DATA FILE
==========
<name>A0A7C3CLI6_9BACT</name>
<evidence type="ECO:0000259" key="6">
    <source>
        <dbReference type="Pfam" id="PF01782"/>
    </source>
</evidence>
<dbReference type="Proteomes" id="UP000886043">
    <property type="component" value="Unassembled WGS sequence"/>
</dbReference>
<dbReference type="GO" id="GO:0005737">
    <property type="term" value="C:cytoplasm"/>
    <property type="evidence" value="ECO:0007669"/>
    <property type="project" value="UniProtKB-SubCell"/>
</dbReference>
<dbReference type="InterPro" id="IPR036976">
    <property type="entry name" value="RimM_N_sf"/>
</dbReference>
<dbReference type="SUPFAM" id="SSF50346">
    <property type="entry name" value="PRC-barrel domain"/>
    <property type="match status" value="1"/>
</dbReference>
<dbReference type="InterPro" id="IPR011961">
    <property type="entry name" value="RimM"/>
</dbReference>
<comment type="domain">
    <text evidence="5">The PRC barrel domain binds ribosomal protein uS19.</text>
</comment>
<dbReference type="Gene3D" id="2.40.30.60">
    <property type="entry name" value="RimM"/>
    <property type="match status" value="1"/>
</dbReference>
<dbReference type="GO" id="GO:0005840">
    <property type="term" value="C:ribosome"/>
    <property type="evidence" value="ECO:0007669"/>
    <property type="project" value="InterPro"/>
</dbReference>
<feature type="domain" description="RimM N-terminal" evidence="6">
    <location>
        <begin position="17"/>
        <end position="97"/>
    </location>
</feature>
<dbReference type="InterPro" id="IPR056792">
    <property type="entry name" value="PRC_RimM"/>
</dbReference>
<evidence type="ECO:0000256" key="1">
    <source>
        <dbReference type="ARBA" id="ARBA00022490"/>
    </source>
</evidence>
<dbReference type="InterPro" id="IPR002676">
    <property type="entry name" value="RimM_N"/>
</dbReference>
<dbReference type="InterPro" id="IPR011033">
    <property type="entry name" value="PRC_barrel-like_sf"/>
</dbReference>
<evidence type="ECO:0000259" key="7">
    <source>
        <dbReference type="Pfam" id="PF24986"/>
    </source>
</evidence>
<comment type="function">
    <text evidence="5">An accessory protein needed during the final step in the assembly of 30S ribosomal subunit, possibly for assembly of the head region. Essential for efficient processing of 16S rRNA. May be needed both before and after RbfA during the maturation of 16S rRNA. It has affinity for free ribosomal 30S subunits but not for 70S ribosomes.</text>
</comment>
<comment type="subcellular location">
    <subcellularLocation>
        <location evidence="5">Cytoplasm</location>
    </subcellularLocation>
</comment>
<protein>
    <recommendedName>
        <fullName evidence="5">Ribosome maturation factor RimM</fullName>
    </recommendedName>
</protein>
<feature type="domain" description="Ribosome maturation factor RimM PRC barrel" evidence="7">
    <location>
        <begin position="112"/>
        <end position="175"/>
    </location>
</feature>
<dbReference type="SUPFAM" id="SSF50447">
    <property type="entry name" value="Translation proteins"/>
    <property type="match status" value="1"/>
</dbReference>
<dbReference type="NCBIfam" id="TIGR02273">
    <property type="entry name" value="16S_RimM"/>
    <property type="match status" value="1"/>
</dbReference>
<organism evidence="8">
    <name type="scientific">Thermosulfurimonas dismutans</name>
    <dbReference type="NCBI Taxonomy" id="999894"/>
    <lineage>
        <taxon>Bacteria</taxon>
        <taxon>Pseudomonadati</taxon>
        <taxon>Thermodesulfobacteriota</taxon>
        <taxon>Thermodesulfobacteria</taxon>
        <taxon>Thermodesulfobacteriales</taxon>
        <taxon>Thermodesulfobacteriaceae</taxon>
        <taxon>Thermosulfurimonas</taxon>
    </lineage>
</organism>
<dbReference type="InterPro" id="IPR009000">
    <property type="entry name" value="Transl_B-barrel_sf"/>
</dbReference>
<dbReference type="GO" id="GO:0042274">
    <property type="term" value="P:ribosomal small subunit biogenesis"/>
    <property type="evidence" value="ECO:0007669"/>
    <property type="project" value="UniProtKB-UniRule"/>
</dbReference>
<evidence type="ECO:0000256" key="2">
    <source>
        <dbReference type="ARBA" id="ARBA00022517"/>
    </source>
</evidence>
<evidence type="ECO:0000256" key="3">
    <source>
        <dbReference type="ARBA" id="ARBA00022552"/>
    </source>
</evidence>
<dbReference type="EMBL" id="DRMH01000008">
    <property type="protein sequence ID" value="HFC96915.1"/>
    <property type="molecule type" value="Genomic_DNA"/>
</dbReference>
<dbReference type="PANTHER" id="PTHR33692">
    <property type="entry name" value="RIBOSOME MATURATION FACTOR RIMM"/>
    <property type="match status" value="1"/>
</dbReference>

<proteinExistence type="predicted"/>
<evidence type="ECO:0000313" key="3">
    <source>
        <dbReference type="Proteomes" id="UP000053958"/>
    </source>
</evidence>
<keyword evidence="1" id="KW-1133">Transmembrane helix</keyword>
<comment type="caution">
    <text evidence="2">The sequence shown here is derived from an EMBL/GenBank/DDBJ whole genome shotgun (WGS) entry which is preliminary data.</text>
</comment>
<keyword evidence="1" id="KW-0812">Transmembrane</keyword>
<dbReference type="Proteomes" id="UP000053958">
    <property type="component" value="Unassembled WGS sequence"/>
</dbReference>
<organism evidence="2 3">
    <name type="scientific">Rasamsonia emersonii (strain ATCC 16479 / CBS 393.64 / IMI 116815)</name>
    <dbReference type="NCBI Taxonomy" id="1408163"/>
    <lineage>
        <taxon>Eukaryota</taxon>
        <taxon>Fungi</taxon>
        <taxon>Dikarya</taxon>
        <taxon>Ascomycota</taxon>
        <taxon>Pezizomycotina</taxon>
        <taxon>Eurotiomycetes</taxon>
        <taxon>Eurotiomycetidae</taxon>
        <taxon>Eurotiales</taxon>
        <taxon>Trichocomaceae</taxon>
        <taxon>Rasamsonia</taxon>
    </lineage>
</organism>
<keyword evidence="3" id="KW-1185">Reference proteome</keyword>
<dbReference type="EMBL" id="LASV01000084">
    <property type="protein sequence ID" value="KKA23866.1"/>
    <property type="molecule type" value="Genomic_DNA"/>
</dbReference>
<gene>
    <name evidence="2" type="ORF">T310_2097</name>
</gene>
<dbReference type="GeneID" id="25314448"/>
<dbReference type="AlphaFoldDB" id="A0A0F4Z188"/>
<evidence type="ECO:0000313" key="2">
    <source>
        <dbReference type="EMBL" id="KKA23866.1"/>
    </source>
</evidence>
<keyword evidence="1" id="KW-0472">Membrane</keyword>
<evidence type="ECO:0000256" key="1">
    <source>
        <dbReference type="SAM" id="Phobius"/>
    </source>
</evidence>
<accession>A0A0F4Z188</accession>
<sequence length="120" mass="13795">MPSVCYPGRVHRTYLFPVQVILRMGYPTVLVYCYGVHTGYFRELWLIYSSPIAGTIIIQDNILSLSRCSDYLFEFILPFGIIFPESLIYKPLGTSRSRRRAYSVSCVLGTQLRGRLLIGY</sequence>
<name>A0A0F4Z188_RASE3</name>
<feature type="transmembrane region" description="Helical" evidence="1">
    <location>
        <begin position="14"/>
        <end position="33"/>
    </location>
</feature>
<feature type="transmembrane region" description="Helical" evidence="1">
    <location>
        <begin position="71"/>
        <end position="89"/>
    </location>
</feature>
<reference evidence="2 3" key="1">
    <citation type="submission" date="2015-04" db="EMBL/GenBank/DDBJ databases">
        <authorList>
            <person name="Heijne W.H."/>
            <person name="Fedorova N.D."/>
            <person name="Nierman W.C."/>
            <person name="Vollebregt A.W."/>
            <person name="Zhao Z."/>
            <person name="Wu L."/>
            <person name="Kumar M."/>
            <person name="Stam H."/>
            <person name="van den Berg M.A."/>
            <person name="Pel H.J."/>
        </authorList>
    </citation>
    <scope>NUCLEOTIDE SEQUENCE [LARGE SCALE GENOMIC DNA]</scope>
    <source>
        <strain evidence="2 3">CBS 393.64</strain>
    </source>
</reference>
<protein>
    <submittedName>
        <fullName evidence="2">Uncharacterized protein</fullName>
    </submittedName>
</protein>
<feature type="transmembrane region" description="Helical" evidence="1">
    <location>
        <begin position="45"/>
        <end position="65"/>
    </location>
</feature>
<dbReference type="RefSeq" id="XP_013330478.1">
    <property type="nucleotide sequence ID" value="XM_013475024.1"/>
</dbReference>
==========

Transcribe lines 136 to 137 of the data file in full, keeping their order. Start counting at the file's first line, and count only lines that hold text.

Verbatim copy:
    <text evidence="2">The sequence shown here is derived from an EMBL/GenBank/DDBJ whole genome shotgun (WGS) entry which is preliminary data.</text>
</comment>